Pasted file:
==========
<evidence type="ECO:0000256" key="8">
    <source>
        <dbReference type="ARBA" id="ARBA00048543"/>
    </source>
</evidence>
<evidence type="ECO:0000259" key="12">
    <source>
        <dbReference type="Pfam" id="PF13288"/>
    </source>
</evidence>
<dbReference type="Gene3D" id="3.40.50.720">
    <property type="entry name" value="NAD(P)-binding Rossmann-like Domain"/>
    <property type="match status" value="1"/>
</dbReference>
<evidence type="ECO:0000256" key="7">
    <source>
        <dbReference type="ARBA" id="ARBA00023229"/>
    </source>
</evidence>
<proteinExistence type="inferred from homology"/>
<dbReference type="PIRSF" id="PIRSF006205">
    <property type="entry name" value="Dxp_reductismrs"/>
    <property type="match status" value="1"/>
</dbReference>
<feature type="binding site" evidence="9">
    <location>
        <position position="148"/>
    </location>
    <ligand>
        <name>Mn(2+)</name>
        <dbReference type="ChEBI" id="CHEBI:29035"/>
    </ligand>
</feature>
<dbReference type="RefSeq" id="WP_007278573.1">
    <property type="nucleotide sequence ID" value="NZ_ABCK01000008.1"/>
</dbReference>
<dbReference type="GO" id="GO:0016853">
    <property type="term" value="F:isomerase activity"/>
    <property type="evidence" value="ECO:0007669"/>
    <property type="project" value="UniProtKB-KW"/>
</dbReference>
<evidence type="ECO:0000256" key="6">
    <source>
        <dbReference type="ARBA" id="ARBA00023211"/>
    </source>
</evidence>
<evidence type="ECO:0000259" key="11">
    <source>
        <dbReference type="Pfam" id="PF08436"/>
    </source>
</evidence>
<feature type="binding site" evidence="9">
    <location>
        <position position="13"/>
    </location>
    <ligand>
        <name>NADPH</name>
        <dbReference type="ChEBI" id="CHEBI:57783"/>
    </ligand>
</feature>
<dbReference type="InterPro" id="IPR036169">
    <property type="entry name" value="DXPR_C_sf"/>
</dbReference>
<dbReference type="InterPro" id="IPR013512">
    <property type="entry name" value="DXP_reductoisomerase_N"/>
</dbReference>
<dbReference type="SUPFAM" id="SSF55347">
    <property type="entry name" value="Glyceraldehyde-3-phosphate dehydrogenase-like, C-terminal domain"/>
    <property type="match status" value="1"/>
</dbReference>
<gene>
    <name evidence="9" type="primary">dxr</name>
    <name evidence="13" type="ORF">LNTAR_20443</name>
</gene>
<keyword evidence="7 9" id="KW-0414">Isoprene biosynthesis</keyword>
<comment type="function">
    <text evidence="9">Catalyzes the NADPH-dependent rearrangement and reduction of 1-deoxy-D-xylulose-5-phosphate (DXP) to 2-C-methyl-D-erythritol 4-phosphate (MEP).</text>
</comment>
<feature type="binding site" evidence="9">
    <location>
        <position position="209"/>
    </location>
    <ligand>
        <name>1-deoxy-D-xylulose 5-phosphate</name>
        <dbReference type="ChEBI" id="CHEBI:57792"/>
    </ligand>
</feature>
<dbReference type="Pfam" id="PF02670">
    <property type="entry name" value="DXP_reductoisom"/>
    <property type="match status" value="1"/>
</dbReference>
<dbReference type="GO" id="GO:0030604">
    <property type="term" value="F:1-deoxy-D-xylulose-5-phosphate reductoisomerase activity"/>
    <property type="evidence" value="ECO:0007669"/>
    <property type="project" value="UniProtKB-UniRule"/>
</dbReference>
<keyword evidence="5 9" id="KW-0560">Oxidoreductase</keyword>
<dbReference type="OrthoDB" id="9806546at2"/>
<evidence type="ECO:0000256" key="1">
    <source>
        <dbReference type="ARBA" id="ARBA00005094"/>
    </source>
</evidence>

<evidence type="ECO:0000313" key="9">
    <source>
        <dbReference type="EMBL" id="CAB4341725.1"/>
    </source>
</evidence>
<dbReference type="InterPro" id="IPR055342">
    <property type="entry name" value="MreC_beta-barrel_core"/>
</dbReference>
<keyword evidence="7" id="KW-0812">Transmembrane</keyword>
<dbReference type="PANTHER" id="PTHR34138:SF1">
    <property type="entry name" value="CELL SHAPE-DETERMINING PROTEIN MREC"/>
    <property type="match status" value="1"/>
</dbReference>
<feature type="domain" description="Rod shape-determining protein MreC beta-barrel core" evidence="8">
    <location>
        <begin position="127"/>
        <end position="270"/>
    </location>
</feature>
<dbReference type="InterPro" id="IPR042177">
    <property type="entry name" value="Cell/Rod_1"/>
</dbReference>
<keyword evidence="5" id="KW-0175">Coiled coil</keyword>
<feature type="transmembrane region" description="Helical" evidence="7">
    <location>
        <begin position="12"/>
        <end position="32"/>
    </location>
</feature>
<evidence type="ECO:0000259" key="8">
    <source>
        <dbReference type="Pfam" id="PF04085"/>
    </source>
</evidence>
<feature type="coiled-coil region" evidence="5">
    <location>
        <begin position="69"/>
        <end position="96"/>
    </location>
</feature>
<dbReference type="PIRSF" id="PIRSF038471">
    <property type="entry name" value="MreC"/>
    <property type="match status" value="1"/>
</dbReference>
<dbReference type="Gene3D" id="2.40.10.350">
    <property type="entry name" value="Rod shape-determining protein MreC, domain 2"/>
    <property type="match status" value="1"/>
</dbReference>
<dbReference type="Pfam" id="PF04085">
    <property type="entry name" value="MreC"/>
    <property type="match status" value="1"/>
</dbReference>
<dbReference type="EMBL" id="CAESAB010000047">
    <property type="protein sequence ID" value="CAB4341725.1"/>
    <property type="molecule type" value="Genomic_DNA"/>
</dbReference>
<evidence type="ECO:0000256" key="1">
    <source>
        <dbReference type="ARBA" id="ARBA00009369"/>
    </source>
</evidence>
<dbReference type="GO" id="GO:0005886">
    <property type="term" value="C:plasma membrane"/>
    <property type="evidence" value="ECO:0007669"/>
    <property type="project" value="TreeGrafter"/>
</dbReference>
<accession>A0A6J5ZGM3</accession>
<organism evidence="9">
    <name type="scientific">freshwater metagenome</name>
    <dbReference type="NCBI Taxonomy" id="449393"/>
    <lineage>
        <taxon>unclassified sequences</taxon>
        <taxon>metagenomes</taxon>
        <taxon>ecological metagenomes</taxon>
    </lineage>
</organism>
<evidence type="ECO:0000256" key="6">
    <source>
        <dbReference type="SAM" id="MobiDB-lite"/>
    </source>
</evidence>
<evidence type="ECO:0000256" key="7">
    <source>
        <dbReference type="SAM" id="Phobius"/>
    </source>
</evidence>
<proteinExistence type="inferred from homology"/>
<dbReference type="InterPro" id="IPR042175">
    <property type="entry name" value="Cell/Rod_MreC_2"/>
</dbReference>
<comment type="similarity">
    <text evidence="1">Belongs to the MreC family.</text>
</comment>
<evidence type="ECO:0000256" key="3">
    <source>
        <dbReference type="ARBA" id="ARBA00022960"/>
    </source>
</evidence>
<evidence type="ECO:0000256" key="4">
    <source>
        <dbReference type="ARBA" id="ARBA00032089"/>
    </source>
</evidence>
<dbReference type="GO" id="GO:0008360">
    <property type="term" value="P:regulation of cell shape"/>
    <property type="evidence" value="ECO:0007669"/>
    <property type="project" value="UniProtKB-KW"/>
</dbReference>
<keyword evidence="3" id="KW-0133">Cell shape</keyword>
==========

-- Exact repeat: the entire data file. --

<evidence type="ECO:0000256" key="8">
    <source>
        <dbReference type="ARBA" id="ARBA00048543"/>
    </source>
</evidence>
<evidence type="ECO:0000259" key="12">
    <source>
        <dbReference type="Pfam" id="PF13288"/>
    </source>
</evidence>
<dbReference type="Gene3D" id="3.40.50.720">
    <property type="entry name" value="NAD(P)-binding Rossmann-like Domain"/>
    <property type="match status" value="1"/>
</dbReference>
<evidence type="ECO:0000256" key="7">
    <source>
        <dbReference type="ARBA" id="ARBA00023229"/>
    </source>
</evidence>
<proteinExistence type="inferred from homology"/>
<dbReference type="PIRSF" id="PIRSF006205">
    <property type="entry name" value="Dxp_reductismrs"/>
    <property type="match status" value="1"/>
</dbReference>
<feature type="binding site" evidence="9">
    <location>
        <position position="148"/>
    </location>
    <ligand>
        <name>Mn(2+)</name>
        <dbReference type="ChEBI" id="CHEBI:29035"/>
    </ligand>
</feature>
<dbReference type="RefSeq" id="WP_007278573.1">
    <property type="nucleotide sequence ID" value="NZ_ABCK01000008.1"/>
</dbReference>
<dbReference type="GO" id="GO:0016853">
    <property type="term" value="F:isomerase activity"/>
    <property type="evidence" value="ECO:0007669"/>
    <property type="project" value="UniProtKB-KW"/>
</dbReference>
<evidence type="ECO:0000256" key="6">
    <source>
        <dbReference type="ARBA" id="ARBA00023211"/>
    </source>
</evidence>
<evidence type="ECO:0000259" key="11">
    <source>
        <dbReference type="Pfam" id="PF08436"/>
    </source>
</evidence>
<feature type="binding site" evidence="9">
    <location>
        <position position="13"/>
    </location>
    <ligand>
        <name>NADPH</name>
        <dbReference type="ChEBI" id="CHEBI:57783"/>
    </ligand>
</feature>
<dbReference type="InterPro" id="IPR036169">
    <property type="entry name" value="DXPR_C_sf"/>
</dbReference>
<dbReference type="InterPro" id="IPR013512">
    <property type="entry name" value="DXP_reductoisomerase_N"/>
</dbReference>
<dbReference type="SUPFAM" id="SSF55347">
    <property type="entry name" value="Glyceraldehyde-3-phosphate dehydrogenase-like, C-terminal domain"/>
    <property type="match status" value="1"/>
</dbReference>
<gene>
    <name evidence="9" type="primary">dxr</name>
    <name evidence="13" type="ORF">LNTAR_20443</name>
</gene>
<keyword evidence="7 9" id="KW-0414">Isoprene biosynthesis</keyword>
<comment type="function">
    <text evidence="9">Catalyzes the NADPH-dependent rearrangement and reduction of 1-deoxy-D-xylulose-5-phosphate (DXP) to 2-C-methyl-D-erythritol 4-phosphate (MEP).</text>
</comment>
<feature type="binding site" evidence="9">
    <location>
        <position position="209"/>
    </location>
    <ligand>
        <name>1-deoxy-D-xylulose 5-phosphate</name>
        <dbReference type="ChEBI" id="CHEBI:57792"/>
    </ligand>
</feature>
<dbReference type="Pfam" id="PF02670">
    <property type="entry name" value="DXP_reductoisom"/>
    <property type="match status" value="1"/>
</dbReference>
<dbReference type="GO" id="GO:0030604">
    <property type="term" value="F:1-deoxy-D-xylulose-5-phosphate reductoisomerase activity"/>
    <property type="evidence" value="ECO:0007669"/>
    <property type="project" value="UniProtKB-UniRule"/>
</dbReference>
<keyword evidence="5 9" id="KW-0560">Oxidoreductase</keyword>
<dbReference type="OrthoDB" id="9806546at2"/>
<evidence type="ECO:0000256" key="1">
    <source>
        <dbReference type="ARBA" id="ARBA00005094"/>
    </source>
</evidence>

<evidence type="ECO:0000313" key="9">
    <source>
        <dbReference type="EMBL" id="CAB4341725.1"/>
    </source>
</evidence>
<dbReference type="InterPro" id="IPR055342">
    <property type="entry name" value="MreC_beta-barrel_core"/>
</dbReference>
<keyword evidence="7" id="KW-0812">Transmembrane</keyword>
<dbReference type="PANTHER" id="PTHR34138:SF1">
    <property type="entry name" value="CELL SHAPE-DETERMINING PROTEIN MREC"/>
    <property type="match status" value="1"/>
</dbReference>
<feature type="domain" description="Rod shape-determining protein MreC beta-barrel core" evidence="8">
    <location>
        <begin position="127"/>
        <end position="270"/>
    </location>
</feature>
<dbReference type="InterPro" id="IPR042177">
    <property type="entry name" value="Cell/Rod_1"/>
</dbReference>
<keyword evidence="5" id="KW-0175">Coiled coil</keyword>
<feature type="transmembrane region" description="Helical" evidence="7">
    <location>
        <begin position="12"/>
        <end position="32"/>
    </location>
</feature>
<evidence type="ECO:0000259" key="8">
    <source>
        <dbReference type="Pfam" id="PF04085"/>
    </source>
</evidence>
<feature type="coiled-coil region" evidence="5">
    <location>
        <begin position="69"/>
        <end position="96"/>
    </location>
</feature>
<dbReference type="PIRSF" id="PIRSF038471">
    <property type="entry name" value="MreC"/>
    <property type="match status" value="1"/>
</dbReference>
<dbReference type="Gene3D" id="2.40.10.350">
    <property type="entry name" value="Rod shape-determining protein MreC, domain 2"/>
    <property type="match status" value="1"/>
</dbReference>
<dbReference type="Pfam" id="PF04085">
    <property type="entry name" value="MreC"/>
    <property type="match status" value="1"/>
</dbReference>
<dbReference type="EMBL" id="CAESAB010000047">
    <property type="protein sequence ID" value="CAB4341725.1"/>
    <property type="molecule type" value="Genomic_DNA"/>
</dbReference>
<evidence type="ECO:0000256" key="1">
    <source>
        <dbReference type="ARBA" id="ARBA00009369"/>
    </source>
</evidence>
<dbReference type="GO" id="GO:0005886">
    <property type="term" value="C:plasma membrane"/>
    <property type="evidence" value="ECO:0007669"/>
    <property type="project" value="TreeGrafter"/>
</dbReference>
<accession>A0A6J5ZGM3</accession>
<organism evidence="9">
    <name type="scientific">freshwater metagenome</name>
    <dbReference type="NCBI Taxonomy" id="449393"/>
    <lineage>
        <taxon>unclassified sequences</taxon>
        <taxon>metagenomes</taxon>
        <taxon>ecological metagenomes</taxon>
    </lineage>
</organism>
<evidence type="ECO:0000256" key="6">
    <source>
        <dbReference type="SAM" id="MobiDB-lite"/>
    </source>
</evidence>
<evidence type="ECO:0000256" key="7">
    <source>
        <dbReference type="SAM" id="Phobius"/>
    </source>
</evidence>
<proteinExistence type="inferred from homology"/>
<dbReference type="InterPro" id="IPR042175">
    <property type="entry name" value="Cell/Rod_MreC_2"/>
</dbReference>
<comment type="similarity">
    <text evidence="1">Belongs to the MreC family.</text>
</comment>
<evidence type="ECO:0000256" key="3">
    <source>
        <dbReference type="ARBA" id="ARBA00022960"/>
    </source>
</evidence>
<evidence type="ECO:0000256" key="4">
    <source>
        <dbReference type="ARBA" id="ARBA00032089"/>
    </source>
</evidence>
<dbReference type="GO" id="GO:0008360">
    <property type="term" value="P:regulation of cell shape"/>
    <property type="evidence" value="ECO:0007669"/>
    <property type="project" value="UniProtKB-KW"/>
</dbReference>
<keyword evidence="3" id="KW-0133">Cell shape</keyword>